The Pittsburgh Steelers vs. the Arizona Cardinals on the surface appears to be a Super Bowl of teams on opposite ends of the spectrum. For the most part, that is a fair assessment. The Steelers are the tough, raw-back-and-bloody-bones defensive team. The Cardinals are high-flying, light-up-the-scoreboard team. The Steelers have a winning tradition and hardware to prove it. The Cardinals have no such tradition and a lot of hard knocks to prove it. Yet, for all the differences, when one looks closer, there are a few interesting similarities.
The Unlikely Heroes: Kurt Warner (Arizona) & Willie Parker (Pittsburgh)
Neither of these guys was thought of as a sure fire hit. In fact, neither were even drafted. Warner rose through the ranks of the Arena League and NFL Europe while Parker waited his turn behind the veteran backs already on the Steeler roster. Warner’s grocery bags to NFL/Super Bowl MVP story and record 414 yard game in Super Bowl XXXIV and Parker’s rise from an afterthought on his college team to the speedy back that ripped off a huge 75-yard touchdown run in Super Bowl XL (the longest in the game’s history) are the stuff legends are made from. It is these guys and their stories that make the game special and interesting to fan who doesn’t necessarily pull for either team. Both men are involved in their communities and both play with a lot of heart, determination and class.
The Favorite Targets: Hines Ward (Pittsburgh) & Larry Fitzgerald (Arizona)
Ward and Fitzgerald are very different kinds of receivers. Ward, a converted QB, is the smart, route savvy, hard-nosed possession target every quarterback dreams of having on the field. A guy who will work to get open and make things happen. Fitzgerald is the fast and agile jumper able to snag balls out of the thin air at the most opportune moments and can lower his head and fight for yards after catch when needed. They both work hard on and off the field. They are respected by teammates and opposing defenders. They want the ball when the game is on the line and they have proven that the big stage will not slow them down. Ward’s performance in Super Bowl XL earned him the MVP. Fitzgerald broke receiving records for the post-season this year with his seemingly endless repertoire of skills.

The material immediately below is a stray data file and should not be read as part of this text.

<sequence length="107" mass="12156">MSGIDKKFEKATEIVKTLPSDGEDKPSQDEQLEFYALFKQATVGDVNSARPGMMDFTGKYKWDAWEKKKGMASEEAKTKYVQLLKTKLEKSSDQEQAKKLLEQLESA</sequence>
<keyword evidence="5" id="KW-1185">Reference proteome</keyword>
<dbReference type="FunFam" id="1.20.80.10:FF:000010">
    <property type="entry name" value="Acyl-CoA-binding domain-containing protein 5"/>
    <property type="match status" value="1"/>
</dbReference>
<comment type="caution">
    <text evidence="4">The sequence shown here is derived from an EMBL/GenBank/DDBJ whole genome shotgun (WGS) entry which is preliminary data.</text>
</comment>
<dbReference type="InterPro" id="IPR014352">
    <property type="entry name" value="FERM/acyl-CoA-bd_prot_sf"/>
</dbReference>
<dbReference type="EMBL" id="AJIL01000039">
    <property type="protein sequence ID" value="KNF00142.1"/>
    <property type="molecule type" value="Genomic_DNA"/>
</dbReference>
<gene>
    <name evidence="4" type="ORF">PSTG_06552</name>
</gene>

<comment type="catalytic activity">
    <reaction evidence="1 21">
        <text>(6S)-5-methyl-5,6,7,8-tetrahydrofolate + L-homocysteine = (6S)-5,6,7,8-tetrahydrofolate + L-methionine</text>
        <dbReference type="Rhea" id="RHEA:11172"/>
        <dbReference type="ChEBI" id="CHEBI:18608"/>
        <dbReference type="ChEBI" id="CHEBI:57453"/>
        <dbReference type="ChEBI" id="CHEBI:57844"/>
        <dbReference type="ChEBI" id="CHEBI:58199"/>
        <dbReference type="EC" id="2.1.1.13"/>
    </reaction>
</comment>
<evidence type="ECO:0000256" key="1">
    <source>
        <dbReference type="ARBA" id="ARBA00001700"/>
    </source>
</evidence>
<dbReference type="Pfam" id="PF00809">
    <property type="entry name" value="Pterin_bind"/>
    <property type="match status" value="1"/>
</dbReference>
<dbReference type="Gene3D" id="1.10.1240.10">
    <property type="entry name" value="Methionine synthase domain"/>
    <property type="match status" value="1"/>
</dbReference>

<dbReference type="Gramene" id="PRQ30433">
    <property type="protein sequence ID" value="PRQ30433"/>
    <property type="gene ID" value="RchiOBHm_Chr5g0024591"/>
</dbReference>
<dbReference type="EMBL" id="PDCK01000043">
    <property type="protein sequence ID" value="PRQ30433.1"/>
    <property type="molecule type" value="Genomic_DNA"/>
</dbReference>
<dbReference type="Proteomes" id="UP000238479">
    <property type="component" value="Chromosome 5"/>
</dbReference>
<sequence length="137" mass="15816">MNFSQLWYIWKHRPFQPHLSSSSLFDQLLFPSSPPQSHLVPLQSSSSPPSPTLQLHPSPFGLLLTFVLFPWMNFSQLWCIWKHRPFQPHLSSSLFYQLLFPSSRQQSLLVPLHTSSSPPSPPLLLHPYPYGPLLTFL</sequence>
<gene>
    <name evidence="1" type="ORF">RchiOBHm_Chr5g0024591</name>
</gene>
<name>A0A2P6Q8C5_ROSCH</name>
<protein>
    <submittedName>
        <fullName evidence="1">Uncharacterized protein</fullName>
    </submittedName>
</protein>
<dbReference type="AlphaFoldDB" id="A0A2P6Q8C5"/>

The Special Teamers: Jeff Reed (Pittsburgh) & Neil Rackers (Arizona)
Go ahead and laugh if you want to, but kickers matter in big games and either (or both) of these guys could be called upon to supply a difference. Between the two of them, they have missed just one extra point this season. Reed is 87% in his field goals this year and Rackers is accurate on 89% of his. Bottom line is can these guys make the kicks when the pressure is on? Weather should not be a factor unless it rains heavily and that would favor Reed who kicks footballs that are more like blocks of ice in the winter up on Pittsburgh. Rackers holds the distance measure (perfect this season between 40-49 yards) which is undoubtedly aided by the practically-unaffected-by-the-weather turf of Cardinals’ home stadium. It is a mostly even matchup between these two keys of the special teams.
The Fierce Defenders: James Harrison (Pittsburgh) & Karlos Dansby (Arizona)
When I see James Harrison and Karlos Dansby play one thing they share in common is the ability to find the football and create havoc in a backfield. Dansby is the draft star of the two being selected in second round of the 2004 draft while Harrison has clawed his way onto NFL rosters as an undrafted free agent. Both guys posted tackles in the triple-digits this year and are the keystones of the defense. Dansby’s bigger, Harrison is faster and arguable a “meaner” player though much of that has to do with the scheme. Both are players who set things up for other defenders on the field. Double-team one of them and a teammate comes through with a play. Defense isn’t at a premium in Arizona, but it has been much better in the playoff run. For the Steelers, defense is like air – can’t live without it.
These are just a few of the names and story lines that could have an impact on the outcome of Super Bowl XLIII. On Sunday, February 1, we’ll find out if one of them makes the headlines or if the game’s star (or goat) comes from a different direction.Powered by Sidelines